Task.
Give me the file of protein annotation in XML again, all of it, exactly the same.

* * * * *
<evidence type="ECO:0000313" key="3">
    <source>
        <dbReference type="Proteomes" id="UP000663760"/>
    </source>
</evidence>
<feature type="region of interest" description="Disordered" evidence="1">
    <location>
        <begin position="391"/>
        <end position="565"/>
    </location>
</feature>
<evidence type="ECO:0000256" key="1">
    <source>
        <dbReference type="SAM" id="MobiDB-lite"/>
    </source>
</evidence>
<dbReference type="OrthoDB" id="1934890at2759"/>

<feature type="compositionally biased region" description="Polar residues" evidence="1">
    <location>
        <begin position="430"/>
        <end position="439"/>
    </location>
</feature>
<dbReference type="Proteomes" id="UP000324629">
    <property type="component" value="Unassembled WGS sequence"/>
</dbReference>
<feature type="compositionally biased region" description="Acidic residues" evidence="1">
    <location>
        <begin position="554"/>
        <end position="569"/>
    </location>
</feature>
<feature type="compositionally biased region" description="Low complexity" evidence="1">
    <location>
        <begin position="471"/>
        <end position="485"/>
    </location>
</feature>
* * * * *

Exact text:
<evidence type="ECO:0000313" key="3">
    <source>
        <dbReference type="Proteomes" id="UP000663760"/>
    </source>
</evidence>
<feature type="region of interest" description="Disordered" evidence="1">
    <location>
        <begin position="391"/>
        <end position="565"/>
    </location>
</feature>
<evidence type="ECO:0000256" key="1">
    <source>
        <dbReference type="SAM" id="MobiDB-lite"/>
    </source>
</evidence>
<dbReference type="OrthoDB" id="1934890at2759"/>

<feature type="compositionally biased region" description="Polar residues" evidence="1">
    <location>
        <begin position="430"/>
        <end position="439"/>
    </location>
</feature>
<dbReference type="Proteomes" id="UP000324629">
    <property type="component" value="Unassembled WGS sequence"/>
</dbReference>
<feature type="compositionally biased region" description="Acidic residues" evidence="1">
    <location>
        <begin position="554"/>
        <end position="569"/>
    </location>
</feature>
<feature type="compositionally biased region" description="Low complexity" evidence="1">
    <location>
        <begin position="471"/>
        <end position="485"/>
    </location>
</feature>